How Dogs Help Motivate Struggling Readers
For elementary school teachers, developing students’ literacy is a primary goal. It is also no easy task. Studies have shown that helping struggling students become fluent readers becomes increasingly harder as students progress through the primary grades, and “children who do not learn to read effectively in primary grades are less likely to achieve full literacy” (Linder et al. 323). Moreover, in their paper, “Effects of an Animal-Assisted Intervention on Reading Skills and Attitudes in Second Grade Students,” authors Deborah Linder et al. explain that children who struggle with reading “often demonstrate negative feelings about reading at school,” exhibit less motivation to read, have low self-esteem, and often resist participating in classroom reading activities (323-324). In contrast, students with higher reading abilities have higher levels of academic success and more favorable attitudes about school (323).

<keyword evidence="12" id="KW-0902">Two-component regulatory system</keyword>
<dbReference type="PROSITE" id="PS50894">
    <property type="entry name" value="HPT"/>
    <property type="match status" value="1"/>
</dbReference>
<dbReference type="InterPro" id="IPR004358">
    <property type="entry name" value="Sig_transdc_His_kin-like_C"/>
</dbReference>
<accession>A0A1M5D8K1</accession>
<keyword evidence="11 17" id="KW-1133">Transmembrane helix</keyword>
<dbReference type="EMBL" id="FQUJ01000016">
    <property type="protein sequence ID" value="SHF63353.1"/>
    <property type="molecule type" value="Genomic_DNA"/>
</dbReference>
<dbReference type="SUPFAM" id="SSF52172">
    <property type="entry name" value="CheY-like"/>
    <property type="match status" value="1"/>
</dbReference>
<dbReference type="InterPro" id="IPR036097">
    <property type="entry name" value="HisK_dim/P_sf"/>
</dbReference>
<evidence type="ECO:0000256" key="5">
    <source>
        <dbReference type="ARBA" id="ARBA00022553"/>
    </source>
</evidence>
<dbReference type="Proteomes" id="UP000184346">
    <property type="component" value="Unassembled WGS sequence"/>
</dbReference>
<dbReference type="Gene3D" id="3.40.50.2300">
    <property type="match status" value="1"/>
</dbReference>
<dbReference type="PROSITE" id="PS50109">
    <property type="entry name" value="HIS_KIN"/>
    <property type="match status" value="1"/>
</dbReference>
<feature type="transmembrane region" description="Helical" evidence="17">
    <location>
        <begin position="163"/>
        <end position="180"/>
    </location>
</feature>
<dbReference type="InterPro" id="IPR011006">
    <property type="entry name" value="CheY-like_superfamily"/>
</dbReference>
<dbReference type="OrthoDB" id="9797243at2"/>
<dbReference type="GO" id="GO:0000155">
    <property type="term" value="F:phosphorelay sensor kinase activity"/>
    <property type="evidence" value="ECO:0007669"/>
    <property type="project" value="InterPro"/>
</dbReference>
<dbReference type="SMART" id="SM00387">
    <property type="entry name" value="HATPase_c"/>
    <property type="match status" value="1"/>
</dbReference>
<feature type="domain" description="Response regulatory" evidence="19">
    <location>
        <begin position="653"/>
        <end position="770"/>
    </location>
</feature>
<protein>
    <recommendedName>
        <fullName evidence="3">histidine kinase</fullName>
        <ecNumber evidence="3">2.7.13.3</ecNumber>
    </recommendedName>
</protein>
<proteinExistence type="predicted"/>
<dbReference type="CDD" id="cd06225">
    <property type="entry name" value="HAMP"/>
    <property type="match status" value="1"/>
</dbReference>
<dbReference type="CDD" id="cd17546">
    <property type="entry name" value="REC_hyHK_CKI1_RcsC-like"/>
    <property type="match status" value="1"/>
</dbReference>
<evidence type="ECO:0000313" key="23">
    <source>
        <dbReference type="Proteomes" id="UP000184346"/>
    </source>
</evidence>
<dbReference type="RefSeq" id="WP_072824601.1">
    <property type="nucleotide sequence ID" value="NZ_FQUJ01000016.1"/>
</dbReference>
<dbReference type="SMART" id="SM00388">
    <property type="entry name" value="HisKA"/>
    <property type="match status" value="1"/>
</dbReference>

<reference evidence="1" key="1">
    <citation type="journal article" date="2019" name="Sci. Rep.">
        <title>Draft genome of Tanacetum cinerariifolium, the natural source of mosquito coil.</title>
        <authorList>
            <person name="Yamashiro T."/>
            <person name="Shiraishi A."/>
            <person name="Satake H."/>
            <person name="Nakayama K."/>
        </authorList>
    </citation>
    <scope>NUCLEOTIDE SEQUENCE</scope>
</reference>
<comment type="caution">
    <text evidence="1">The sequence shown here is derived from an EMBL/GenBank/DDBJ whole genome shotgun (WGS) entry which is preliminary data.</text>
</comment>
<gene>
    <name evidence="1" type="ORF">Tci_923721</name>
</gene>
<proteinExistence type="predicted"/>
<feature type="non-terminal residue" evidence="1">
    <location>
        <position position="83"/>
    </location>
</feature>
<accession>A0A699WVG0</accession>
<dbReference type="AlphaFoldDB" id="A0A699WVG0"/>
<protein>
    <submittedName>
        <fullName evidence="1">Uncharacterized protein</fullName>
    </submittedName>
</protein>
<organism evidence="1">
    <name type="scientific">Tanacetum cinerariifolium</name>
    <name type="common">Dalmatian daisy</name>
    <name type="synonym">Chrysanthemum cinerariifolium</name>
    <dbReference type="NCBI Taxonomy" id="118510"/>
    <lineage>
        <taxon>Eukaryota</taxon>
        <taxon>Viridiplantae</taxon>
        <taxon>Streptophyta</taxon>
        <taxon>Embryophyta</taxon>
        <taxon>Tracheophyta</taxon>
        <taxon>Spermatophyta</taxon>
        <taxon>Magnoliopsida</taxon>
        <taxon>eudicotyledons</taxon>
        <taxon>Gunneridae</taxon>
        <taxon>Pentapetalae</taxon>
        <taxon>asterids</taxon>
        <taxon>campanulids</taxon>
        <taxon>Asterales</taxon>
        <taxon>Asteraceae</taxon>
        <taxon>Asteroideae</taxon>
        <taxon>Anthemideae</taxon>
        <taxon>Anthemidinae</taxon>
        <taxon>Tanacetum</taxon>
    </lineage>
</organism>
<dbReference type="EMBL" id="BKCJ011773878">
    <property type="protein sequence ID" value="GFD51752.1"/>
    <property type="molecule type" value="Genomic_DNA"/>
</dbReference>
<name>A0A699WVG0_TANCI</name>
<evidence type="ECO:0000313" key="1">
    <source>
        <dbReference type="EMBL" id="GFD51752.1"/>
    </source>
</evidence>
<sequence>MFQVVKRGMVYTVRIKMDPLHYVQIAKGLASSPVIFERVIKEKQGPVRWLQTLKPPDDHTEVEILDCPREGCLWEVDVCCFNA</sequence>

For their study, Linder et al. investigated how partnering therapy dogs with second grade students affected those students’ literacy levels and attitudes about reading at school. They note that animal-assisted interventions have already been linked to numerous benefits for children, including “reducing anxiety, facilitating coping, and reducing discomfort in stressful situations” (324).